I do not prefer many other strings for mahogany, including Worth, KoOLau, Martin, or Southcoast. YMMV

uke-garou
06-23-2015, 04:18 PM
My mahogany tenor came with Worth Clears. They sound nice and mellow to me. I would like to try some Living Water strings on it with low Unwound low G. I am considering having high G and low G instruments eventually.

Booli
06-23-2015, 04:31 PM
I don’t own, nor have every played a Mainland, but I can tell you about some of my current favorites...

On my laminate mahogany Kala KA-T I really liked the Aquila REDS, but right now I have a Living Water re-entrant set installed, and there's something almost magical about the way that this instrument responds to these strings. I also had the Oasis 'bright' re-entrant set on them, and while very close, they did not have as much sparkle in the bell-like tone of this same Kala.

On my tenor Fluke with a solid Koa top, I currently have Martin M620 strings, re-entrant, but tuned DOWN to E-A-C#-F# and at this tuning, the instrument has nearly infinite sustain and both a sweet and bell-like tone.

On my tenor Hibiscus Flea, with the solid Birch top I currently have Worth Browns Tenor (BT) set installed, and on this instrument, these are the best sounding strings to my ear with both a dulcet, yet warm tone, with a bit of sparkle.

One my tenor Walnut Flea, with the birch rosette, I currently have the standard Aquila Nylgut re-entrant set, and on this instrument it has that simple midrange punch, that sounds/feels like a sucker punch to the gut, much in the same kind of sound of a banjolele, and this helps for cutting thru and getting heard in a group setting.

For a low G, you will probably not get the best sound or tension with an unwound string. I have literally tried them all and find them too floppy for my taste. I used to use the Fremont Soloist wound low-G which sold as a single string, until fellow UU brother OldePhart (John) intriduced me to the Thomastik-Infeld CHROME FLATWOUND classical strings, which are the smoothest surface of any of the dozen similar strings I have tried, for a low-G, I have used as my go-to, either the CF27 or CF30 string, which are the 'D' and 'G' strings for classical guitar, and depending upon the tension you want, and the acoustic response of the specific instrument, either will work very well, and typically be thinner than all unwound low-G strings you will find which are typically 0.0358" no matter what brand. the Thomastik strings are 0.027" and 0.030" respectively and as such you will probably NOT have to enlarge the nut slot for your G string to use them, as I have not, on any instrument so far where I have used them as a Low-G.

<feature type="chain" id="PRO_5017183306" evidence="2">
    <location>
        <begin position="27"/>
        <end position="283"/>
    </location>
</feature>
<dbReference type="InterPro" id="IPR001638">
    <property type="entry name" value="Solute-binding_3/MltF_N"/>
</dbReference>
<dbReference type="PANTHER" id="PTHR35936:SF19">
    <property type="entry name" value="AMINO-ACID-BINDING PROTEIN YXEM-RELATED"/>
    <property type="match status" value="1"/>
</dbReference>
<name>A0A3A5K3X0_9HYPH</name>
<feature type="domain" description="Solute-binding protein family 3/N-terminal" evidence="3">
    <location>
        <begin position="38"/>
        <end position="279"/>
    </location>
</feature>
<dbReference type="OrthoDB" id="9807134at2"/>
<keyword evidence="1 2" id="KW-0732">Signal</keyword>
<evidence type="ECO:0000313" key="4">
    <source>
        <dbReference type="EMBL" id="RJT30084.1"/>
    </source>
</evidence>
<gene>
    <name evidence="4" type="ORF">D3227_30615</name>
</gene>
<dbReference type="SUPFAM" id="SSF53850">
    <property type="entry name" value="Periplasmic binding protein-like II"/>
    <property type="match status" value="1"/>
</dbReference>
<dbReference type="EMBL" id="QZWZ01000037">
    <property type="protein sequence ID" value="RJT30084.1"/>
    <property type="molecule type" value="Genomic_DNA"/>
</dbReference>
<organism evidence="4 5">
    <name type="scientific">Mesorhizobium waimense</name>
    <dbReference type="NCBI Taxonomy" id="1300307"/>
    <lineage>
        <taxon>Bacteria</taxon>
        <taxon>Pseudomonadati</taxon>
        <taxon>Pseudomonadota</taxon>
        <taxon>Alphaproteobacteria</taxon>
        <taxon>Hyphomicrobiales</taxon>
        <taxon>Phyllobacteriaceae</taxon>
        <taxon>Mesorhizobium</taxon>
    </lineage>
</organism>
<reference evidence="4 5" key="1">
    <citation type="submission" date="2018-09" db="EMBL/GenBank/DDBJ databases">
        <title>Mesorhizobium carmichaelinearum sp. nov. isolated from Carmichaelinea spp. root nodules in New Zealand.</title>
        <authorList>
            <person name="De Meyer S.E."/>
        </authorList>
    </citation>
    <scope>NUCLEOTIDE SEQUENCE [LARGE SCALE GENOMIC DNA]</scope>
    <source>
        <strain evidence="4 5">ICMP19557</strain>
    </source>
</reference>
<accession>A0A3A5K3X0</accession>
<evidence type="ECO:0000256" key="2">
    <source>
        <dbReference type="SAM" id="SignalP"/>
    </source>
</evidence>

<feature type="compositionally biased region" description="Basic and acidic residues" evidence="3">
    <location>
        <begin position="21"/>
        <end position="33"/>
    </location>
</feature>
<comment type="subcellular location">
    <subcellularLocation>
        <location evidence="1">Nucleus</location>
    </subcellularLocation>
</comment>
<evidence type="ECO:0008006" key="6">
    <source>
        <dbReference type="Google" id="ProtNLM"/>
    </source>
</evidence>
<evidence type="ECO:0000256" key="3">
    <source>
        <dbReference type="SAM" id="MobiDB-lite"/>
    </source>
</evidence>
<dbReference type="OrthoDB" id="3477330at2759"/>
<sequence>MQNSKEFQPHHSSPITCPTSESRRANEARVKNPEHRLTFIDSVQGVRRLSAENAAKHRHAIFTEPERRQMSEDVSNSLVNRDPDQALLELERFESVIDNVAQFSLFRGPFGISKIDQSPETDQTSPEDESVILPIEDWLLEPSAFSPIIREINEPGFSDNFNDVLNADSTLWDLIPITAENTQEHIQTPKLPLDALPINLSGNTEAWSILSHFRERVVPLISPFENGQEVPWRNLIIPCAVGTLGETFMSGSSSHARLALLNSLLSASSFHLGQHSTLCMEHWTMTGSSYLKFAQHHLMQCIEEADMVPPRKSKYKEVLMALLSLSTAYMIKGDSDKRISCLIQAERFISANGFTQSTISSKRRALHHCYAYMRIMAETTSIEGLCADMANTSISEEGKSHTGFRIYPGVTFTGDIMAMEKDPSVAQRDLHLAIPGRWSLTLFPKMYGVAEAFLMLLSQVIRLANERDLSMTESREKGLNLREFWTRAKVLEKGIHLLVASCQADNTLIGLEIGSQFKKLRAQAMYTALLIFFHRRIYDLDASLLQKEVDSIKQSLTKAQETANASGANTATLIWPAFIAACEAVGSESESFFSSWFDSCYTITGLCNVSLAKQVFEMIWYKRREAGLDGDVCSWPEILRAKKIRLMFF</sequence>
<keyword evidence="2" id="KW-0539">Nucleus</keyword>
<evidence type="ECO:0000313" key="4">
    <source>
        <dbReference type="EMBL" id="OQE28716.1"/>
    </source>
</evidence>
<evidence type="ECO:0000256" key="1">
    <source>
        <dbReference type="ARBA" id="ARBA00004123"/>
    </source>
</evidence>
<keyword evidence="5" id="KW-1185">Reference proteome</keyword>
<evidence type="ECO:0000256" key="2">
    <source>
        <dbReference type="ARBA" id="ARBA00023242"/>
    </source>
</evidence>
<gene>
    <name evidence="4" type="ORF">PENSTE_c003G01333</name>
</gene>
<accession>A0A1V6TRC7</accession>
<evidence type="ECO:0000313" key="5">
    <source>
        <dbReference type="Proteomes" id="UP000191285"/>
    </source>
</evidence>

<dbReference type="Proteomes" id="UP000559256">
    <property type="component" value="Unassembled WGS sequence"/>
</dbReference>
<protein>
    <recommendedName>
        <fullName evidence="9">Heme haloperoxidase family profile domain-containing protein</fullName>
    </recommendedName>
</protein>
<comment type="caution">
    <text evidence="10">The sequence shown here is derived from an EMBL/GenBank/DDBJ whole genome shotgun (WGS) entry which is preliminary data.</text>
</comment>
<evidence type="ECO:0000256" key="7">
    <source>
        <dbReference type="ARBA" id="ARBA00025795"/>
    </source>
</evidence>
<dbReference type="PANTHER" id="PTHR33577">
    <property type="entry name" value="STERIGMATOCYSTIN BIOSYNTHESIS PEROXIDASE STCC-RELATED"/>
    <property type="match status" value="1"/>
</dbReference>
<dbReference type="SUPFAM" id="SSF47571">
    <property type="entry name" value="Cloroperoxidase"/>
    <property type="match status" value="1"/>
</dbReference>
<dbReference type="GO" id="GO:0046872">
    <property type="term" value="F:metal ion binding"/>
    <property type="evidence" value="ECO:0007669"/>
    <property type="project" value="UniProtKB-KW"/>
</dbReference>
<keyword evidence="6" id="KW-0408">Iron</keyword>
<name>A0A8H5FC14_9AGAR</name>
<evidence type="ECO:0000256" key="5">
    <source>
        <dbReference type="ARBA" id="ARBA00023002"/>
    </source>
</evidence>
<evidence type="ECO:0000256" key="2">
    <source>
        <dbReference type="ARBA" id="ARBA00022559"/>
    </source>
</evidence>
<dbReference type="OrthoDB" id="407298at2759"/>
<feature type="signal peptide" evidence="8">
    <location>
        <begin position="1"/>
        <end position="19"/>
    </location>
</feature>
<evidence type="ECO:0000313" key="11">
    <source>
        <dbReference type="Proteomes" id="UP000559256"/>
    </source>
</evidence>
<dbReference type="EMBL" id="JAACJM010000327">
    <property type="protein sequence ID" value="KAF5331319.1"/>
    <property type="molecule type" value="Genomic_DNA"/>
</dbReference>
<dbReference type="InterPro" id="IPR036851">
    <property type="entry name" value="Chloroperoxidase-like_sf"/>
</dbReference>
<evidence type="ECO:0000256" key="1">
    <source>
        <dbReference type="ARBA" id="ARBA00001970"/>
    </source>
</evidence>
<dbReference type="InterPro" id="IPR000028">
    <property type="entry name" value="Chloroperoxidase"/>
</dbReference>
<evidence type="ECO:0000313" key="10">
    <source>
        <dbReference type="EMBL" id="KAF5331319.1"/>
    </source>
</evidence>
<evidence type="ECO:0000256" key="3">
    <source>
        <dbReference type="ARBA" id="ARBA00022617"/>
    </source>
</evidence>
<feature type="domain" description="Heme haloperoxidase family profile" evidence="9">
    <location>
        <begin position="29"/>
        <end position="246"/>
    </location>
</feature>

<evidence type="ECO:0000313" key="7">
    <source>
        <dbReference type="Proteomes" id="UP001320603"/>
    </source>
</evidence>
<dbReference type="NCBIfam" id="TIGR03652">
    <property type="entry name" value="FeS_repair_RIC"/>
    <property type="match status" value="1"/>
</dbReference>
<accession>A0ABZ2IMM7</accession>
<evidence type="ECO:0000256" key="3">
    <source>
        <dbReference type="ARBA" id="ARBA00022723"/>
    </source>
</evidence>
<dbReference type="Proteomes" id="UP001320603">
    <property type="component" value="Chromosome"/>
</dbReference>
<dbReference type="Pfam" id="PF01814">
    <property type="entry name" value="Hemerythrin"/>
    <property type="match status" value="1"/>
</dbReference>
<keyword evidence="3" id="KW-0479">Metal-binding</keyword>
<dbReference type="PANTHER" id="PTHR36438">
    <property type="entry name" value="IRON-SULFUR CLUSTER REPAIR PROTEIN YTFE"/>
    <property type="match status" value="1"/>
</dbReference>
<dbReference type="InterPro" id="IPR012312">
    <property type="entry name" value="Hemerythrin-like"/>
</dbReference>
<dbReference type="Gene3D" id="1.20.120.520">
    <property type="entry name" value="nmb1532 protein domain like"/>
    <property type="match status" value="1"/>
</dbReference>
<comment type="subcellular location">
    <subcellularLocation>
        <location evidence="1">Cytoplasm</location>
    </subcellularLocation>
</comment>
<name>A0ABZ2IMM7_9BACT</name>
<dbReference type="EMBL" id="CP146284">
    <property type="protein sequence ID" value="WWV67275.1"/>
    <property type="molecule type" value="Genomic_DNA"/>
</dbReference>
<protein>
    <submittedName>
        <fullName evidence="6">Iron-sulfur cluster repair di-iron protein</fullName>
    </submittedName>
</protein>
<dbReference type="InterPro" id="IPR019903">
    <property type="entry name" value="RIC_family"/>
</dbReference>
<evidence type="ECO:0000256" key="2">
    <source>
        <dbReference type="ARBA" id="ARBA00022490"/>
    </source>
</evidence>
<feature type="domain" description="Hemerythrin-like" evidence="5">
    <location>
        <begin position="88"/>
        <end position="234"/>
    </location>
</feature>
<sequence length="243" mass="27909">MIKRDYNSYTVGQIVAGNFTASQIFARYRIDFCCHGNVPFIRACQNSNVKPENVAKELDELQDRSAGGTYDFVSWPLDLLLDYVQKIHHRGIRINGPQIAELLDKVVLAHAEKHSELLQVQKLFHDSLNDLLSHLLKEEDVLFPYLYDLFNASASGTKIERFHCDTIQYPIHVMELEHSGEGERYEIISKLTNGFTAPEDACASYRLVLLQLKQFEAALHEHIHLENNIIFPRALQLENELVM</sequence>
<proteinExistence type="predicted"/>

Also, for a while I was experimenting with a wound-C string, and the CF27 worked well there too, albeit at a higher tension than the remaining 3 (unwound) strings.

All of the above comes from testing more than 40 different string sets, from over 12 different string makers.

If you use my referral link in my signature, I get points to buy more strings for myself and you get a discount off your first order.

Strings and Beyond does not carry the Thomastik-Infeld single strings, nor any Fremont, so you'll have to go to Strings By Mail or Just Strings for those (and I'm sure other vendors might carry them too, like HMS and Elderly).

Can of worms indeed, but BEWARE FOR you know you have a serious problem when you need to buy more ukes, even duplicates of an existing uke because you like more than one string set on them, and for DIFFERENT reasons and DIFFERENT sound (OR DIFFERENT TUNINGS), when the String Changing Obsession (SCO) is actually a driving force behind UAS...has not happened to me yet, but I can see things progressing to that point for someone who becomes lost to the obsession. :)

[yes I am also mindful that many ukes of the same exact brand and model CAN and usually will sound very different from each other, since 'all things being equal' is rarely achievable in this case since wood is imperfect and varied by nature due to being organic, at the very least.]

Hope this info helps. :)

Pukin' Ukin'
09-06-2015, 04:16 PM
So I am seeking expert advice from you leaned ukers.

Bought a mainland all mahogany concert sized pineapple with a tenor neck. Love it. Then I bought a mainland cedar topped rosewood body tenor and it is SO much more lively than the pineapple. Both ukes are all solid wood.

When I play my cedar and then go back to the mahogany pineapple the pineapple sounds like a cigar box uke. Both play great. I've tried different strings but does anyone know of a way I can get the most out of that mahogany pineapple? Like if it is SUPPOSED to be a more mellow uke than should I put mellower strings on it rather than what Ive done with putting very bright strings on it? Im wondering if I should embrace the mellowness rather than try to brighten it up.

Sorry for the use of the word "mellow" but I can't describe it better.

THANK YOU so much for any advice!